The vine arrived in Spain on the ships of the Phoenicians long before it took root in the soil of France. The Greeks made wine on the Mediterranean coast and the Romans intensified the process to quench the thirst of its legions. The Moors brought the knowledge of distillation, which aided the export of sherry, but cultivated grapes mainly as food. Spanish viticulture prospered for a short time in the nineteenth century when the phylloxera plague fanned out across Europe, but the root-eating insect managed to cross the Pyrenees and wrought havoc here as well. Only recently, with the fall of Franco and entry to the EU, has Spain begun to realise its enormous potential.
The Classification System
Spain, remarkably, has devised a system of classification that is actively seeking to rival the French in complexity. The Denominación de Origen (DO) is the standard classification of a quality wine, but there are two higher and three lower levels in use. All have been designed for the benefit of the consumer and once understood are an invaluable guide to the wine.
Climate and Topography
Spain is very varied in its climate and topography, having a great diversity of warm and cool, wet and dry, and high- and low-altitude vineyards. This allows a vast range of styles to be produced for local and, increasingly, international enjoyment.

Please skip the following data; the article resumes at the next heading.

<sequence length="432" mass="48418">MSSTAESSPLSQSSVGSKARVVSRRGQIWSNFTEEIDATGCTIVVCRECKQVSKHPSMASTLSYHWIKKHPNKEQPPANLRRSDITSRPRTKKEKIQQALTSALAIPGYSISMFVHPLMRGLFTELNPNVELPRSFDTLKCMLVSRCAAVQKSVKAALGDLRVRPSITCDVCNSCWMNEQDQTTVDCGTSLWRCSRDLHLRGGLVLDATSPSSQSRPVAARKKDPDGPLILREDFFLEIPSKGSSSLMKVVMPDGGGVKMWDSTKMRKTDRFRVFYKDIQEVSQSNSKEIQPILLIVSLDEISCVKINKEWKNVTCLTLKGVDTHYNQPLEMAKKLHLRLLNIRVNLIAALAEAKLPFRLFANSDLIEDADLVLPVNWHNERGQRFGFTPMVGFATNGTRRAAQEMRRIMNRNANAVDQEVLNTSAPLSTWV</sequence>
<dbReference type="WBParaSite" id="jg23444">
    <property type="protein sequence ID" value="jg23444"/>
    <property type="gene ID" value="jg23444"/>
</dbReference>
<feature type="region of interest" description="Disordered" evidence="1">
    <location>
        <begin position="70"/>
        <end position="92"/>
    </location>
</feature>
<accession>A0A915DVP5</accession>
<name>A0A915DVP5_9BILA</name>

The Wines of Today
Outside of Rioja, which has long enjoyed a fine reputation and an export market to match, Spain only recently awoke to its own vast potential. Realisation began with the fall of Franco's government and the country's integration back into Europe. Ideas and expertise were encouraged in the 1980s and helped to develop ambition and excellence. Increased investment and regulation of standards are ensuring that Spain is consistently producing a suite of world class wines. Even Sherry, so maligned and unfashionable, has recaptured the qualities that once made it so popular. Spain is a country to explore for the old and the new.
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